Communications minister Malcolm Turnbull has published the draft licence condition for telcos that want to roll out infrastructure that competes with the National Broadband Network.
The licence condition, which will require carriers to offer access to their network to retail service providers for $27 per month per port, was drawn up in the wake of a finding by the Australian Competition and Consumer Commission that TPG had not violated 'anti-cherry-picking' rules with its rollout of fibre-to-the-basement (FTTB) services.
The new licence condition would apply to so-called superfast broadband services — that is, those with a download speed of 25Mbps or faster — delivered to residential customers.
Under the licence condition carriers will be forced to offer Layer 2 wholesale services to retail service providers under the conditions that they offer to their own retail arms.
"To the extent that the operations of the specified carrier in respect of the designated telecommunications network are not operated on a wholesale only basis at all times... the specified carrier must, in respect of the operations of the designated telecommunications network, establish and maintain a wholesale company and a retail company," the licence condition (PDF) states.
The licence condition would apply from 1 January next year to 31 December 2016.
The anti-cherry picking rules were designed to stop network operators undermining the business case for the National Broadband Network by rolling out competing broadband networks to select high-value (or low-cost to roll out to) areas.
In addition, multiple network operators offering VDSL2-based FTTB services in a single building could degrade the technology's performance.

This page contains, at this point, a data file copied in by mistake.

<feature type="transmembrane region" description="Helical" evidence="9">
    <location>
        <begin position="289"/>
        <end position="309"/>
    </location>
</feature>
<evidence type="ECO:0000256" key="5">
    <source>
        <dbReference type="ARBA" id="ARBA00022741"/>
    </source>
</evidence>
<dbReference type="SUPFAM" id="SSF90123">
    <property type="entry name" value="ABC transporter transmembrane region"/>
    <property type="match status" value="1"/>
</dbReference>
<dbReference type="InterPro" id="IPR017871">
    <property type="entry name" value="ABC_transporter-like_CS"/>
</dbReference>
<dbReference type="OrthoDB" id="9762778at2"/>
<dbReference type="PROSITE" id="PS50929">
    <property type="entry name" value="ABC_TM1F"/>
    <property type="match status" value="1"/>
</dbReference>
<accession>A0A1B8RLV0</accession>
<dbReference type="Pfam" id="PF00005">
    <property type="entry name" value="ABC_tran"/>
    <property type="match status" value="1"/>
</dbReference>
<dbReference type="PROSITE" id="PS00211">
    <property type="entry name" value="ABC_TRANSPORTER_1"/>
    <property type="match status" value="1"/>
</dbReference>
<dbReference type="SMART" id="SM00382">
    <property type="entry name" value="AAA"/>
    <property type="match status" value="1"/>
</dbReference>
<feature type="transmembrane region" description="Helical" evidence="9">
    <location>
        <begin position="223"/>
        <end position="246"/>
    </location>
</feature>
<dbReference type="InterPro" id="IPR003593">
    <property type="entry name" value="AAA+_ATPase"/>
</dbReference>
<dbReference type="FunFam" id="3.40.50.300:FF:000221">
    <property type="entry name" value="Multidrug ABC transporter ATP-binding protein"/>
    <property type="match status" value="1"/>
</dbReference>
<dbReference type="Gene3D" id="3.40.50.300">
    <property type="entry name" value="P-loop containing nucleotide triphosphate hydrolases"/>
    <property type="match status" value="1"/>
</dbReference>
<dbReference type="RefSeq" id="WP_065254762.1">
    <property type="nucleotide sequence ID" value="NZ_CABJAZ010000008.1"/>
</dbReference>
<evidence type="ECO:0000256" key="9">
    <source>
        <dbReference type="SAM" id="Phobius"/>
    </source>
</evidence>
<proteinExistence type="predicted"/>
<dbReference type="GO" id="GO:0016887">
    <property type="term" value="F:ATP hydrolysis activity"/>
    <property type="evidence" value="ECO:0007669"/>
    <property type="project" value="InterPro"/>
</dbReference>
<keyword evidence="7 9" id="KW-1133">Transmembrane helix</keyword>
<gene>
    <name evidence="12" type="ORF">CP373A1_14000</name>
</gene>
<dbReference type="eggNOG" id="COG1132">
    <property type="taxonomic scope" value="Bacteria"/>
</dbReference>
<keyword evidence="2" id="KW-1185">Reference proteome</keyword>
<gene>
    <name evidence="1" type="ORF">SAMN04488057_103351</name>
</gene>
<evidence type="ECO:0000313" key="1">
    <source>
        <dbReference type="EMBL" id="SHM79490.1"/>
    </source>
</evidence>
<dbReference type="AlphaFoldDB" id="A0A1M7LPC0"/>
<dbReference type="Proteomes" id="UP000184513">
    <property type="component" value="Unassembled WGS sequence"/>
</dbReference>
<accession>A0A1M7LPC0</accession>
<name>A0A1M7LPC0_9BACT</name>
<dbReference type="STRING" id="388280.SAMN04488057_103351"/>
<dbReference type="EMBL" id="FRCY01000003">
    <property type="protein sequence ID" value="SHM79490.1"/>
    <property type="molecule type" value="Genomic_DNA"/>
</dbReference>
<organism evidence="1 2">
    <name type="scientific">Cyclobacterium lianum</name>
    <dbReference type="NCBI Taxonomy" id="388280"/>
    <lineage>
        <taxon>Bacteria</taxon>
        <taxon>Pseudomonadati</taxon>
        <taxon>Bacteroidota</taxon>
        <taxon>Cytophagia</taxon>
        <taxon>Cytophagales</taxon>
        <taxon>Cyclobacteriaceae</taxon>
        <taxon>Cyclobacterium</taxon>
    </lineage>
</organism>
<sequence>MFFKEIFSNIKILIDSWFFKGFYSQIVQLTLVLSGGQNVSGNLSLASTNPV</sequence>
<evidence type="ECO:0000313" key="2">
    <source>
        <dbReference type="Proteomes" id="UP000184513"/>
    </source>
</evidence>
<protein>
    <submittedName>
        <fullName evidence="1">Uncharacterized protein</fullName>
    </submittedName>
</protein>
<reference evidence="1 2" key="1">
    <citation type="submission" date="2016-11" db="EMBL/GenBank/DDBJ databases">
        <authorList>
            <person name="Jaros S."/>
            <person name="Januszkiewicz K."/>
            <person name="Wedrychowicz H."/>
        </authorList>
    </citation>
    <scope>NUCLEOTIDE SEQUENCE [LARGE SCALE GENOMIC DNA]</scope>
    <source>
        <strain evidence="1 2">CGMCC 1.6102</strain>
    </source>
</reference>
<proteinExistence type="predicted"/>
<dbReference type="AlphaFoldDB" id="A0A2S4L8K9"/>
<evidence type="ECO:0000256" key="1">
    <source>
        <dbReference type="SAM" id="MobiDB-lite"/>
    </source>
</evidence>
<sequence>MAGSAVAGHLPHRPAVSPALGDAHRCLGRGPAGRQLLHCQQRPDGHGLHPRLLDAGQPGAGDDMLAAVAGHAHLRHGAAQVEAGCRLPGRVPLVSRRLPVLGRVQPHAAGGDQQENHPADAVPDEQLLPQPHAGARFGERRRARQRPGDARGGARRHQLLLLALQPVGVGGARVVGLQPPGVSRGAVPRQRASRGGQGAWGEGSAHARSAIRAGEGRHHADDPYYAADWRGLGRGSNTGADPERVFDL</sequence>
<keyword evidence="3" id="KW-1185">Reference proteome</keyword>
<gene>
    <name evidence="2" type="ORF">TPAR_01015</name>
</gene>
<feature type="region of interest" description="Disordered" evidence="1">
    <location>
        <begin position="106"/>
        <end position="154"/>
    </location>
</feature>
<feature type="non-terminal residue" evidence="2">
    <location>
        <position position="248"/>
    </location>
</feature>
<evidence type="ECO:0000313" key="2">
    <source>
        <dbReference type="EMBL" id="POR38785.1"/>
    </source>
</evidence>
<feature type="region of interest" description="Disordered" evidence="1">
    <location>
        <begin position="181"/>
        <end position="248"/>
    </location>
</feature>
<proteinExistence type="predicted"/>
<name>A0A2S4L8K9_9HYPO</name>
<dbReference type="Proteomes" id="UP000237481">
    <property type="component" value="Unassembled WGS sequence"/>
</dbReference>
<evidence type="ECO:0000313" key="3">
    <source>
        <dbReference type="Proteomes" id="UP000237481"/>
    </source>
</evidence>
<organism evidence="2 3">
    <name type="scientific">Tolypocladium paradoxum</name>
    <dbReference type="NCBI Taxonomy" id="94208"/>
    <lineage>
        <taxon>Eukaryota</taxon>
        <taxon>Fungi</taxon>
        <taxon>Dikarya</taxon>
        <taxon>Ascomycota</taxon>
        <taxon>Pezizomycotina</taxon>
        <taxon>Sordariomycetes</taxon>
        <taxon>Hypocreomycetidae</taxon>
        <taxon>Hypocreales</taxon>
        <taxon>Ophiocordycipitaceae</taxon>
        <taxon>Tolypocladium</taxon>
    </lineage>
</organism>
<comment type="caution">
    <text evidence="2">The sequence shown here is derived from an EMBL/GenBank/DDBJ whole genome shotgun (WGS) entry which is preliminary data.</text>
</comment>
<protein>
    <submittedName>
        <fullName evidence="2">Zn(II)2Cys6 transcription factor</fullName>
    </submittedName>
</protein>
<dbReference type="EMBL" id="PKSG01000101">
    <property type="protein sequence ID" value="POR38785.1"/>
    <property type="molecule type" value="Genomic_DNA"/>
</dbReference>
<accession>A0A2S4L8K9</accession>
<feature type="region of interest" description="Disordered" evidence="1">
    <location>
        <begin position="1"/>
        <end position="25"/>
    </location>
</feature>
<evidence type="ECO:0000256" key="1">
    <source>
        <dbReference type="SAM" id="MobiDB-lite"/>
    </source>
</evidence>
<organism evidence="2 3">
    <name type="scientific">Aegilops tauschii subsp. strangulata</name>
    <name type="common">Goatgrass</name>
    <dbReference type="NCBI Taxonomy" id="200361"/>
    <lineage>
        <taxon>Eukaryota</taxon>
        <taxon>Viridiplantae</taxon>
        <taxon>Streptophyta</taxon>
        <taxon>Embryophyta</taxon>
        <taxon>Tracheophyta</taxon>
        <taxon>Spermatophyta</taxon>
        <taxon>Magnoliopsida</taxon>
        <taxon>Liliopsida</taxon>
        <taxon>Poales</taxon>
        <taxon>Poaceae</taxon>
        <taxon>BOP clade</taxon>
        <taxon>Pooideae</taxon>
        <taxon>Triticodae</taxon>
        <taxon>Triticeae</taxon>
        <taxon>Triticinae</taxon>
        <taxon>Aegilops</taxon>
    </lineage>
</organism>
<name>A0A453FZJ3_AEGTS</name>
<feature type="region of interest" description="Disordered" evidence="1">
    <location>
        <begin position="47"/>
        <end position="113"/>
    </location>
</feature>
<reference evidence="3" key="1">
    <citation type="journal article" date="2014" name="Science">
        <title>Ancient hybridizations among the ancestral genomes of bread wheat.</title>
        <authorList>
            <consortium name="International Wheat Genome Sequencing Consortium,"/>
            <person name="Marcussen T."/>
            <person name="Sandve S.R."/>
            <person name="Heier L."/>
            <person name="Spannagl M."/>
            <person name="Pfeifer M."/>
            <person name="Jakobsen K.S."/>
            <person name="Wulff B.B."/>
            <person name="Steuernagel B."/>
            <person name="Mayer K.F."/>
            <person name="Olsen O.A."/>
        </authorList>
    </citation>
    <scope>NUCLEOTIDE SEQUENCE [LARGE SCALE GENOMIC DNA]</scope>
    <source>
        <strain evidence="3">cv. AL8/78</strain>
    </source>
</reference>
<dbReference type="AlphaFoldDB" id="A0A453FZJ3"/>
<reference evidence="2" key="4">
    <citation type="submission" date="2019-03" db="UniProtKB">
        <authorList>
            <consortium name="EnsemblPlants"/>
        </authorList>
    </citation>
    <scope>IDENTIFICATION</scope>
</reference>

"The technical performance of a vectored VDSL2 network is optimised if only a single carrier connects fixed-lines from a node to premises and then accesses internal cabling in those premises," a regulatory impact statement (PDF) prepared by the government states.
"There will be a clear advantage for any carrier that is the first to connect vectored VDSL2 to a multi-dwelling unit or business centre. That carrier would have first access to the internal cabling,
"Although a second carrier could conceivably seek to deploy vectored VDSL2 from the same node and use the same cable sheath, this would lead to a significant reduction in technical performance for all vectored VDSL2 networks running from that node."
The consultation on the licence condition is accepting public submissions until 14 November.
In Turnbull's initial announcement that he would introduce a new licence condition the minister said that although the ACCC was examining declaring (regulating access conditions for) VDSL services of the type TPG is offering, that process could take up to 12 months.
A delay of 12 months would create "a window of potential instability and industry uncertainty", the minister said.